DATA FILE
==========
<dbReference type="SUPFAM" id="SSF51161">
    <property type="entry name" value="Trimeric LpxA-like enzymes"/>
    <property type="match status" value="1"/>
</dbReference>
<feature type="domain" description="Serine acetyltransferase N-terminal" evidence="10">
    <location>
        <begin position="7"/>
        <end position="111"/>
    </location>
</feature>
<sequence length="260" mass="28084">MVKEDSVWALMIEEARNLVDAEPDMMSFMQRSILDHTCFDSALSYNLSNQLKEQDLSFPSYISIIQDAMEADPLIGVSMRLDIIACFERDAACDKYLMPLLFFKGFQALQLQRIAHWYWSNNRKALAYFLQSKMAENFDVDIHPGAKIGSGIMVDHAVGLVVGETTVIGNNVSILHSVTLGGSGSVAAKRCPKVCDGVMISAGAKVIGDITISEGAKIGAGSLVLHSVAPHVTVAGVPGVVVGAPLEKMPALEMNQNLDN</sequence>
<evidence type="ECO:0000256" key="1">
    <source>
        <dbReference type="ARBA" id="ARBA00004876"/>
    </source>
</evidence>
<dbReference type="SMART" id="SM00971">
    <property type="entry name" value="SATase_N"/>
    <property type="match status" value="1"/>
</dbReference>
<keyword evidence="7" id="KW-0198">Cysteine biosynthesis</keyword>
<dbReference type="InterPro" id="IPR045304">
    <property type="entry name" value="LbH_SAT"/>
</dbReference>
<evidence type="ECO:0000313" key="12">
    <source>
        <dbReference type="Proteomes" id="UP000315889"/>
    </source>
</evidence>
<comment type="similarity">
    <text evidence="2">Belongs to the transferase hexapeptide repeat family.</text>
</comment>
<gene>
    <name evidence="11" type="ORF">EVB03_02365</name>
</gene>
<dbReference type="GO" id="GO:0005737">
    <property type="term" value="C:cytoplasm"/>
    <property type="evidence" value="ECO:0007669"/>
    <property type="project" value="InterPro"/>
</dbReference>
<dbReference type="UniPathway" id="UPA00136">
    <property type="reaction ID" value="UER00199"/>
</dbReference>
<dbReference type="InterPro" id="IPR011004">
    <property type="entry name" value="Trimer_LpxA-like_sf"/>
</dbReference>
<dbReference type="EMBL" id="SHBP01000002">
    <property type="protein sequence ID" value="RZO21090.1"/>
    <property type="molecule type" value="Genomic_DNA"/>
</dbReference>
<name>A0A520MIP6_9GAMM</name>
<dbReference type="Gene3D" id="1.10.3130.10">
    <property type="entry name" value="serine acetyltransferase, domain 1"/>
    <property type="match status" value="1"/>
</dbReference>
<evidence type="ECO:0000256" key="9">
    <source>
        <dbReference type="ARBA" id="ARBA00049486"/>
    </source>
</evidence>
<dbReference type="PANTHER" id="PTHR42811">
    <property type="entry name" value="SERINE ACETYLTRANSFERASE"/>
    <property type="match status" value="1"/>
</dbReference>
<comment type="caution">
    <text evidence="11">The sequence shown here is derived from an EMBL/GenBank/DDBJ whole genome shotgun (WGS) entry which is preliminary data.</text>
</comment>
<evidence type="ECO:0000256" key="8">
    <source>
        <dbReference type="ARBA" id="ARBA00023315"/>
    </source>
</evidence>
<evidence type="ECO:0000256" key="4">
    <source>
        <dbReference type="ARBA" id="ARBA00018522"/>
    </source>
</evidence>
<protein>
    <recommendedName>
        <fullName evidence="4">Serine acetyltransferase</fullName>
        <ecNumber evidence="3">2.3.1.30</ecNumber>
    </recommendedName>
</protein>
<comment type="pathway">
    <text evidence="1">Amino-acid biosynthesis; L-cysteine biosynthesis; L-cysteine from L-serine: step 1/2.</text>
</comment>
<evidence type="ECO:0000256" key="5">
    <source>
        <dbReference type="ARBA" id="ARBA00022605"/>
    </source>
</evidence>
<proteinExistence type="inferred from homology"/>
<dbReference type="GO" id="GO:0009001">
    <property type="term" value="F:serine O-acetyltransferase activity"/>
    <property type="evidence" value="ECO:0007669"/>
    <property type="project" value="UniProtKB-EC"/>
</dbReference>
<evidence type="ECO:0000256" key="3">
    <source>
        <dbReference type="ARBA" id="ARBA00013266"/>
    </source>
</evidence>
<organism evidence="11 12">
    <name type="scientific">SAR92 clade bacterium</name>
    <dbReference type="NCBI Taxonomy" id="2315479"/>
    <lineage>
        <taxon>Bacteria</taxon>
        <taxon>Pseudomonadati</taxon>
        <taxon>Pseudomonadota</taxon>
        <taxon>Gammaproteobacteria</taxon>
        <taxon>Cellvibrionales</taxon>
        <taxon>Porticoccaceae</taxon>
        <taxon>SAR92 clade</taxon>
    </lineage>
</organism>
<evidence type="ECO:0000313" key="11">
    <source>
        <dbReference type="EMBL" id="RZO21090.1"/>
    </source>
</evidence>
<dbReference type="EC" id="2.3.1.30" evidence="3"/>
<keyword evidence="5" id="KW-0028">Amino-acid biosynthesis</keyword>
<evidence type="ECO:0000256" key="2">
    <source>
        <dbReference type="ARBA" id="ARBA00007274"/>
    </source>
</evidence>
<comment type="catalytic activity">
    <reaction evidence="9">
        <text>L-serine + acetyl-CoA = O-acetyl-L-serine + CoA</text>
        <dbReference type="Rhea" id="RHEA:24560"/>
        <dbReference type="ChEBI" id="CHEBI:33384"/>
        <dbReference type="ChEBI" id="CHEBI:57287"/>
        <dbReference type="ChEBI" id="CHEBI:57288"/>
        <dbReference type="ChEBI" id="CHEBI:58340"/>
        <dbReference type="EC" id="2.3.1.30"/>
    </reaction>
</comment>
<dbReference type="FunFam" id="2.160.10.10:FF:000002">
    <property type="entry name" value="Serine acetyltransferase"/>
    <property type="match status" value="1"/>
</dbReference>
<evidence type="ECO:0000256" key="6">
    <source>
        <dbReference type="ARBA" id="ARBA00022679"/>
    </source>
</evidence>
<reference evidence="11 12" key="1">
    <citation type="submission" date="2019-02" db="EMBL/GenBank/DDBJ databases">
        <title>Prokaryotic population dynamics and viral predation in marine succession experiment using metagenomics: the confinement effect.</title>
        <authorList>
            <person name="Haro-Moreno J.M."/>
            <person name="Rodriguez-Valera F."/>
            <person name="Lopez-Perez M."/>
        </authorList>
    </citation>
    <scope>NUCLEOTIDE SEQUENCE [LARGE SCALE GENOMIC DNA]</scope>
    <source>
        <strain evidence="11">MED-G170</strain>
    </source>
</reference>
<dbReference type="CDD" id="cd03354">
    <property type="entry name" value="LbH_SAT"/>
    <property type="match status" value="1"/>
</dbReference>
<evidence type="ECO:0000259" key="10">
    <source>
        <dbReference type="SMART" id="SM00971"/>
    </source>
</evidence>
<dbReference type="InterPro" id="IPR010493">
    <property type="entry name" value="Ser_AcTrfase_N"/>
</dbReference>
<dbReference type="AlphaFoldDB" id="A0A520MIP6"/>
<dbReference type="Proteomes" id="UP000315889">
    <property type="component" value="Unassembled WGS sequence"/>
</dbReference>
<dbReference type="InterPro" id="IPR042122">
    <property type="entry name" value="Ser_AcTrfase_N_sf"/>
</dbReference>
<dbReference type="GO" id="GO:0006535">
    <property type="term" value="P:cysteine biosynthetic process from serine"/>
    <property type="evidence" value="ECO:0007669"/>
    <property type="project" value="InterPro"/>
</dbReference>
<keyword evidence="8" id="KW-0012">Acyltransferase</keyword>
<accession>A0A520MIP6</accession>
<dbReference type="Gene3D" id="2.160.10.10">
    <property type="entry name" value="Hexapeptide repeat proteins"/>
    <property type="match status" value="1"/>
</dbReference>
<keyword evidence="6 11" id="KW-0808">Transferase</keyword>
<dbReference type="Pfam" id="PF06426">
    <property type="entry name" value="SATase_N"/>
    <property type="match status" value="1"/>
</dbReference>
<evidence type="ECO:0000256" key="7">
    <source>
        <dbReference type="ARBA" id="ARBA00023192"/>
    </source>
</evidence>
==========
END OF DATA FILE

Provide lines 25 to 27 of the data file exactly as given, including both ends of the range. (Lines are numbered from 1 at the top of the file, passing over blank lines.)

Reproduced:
<evidence type="ECO:0000313" key="12">
    <source>
        <dbReference type="Proteomes" id="UP000315889"/>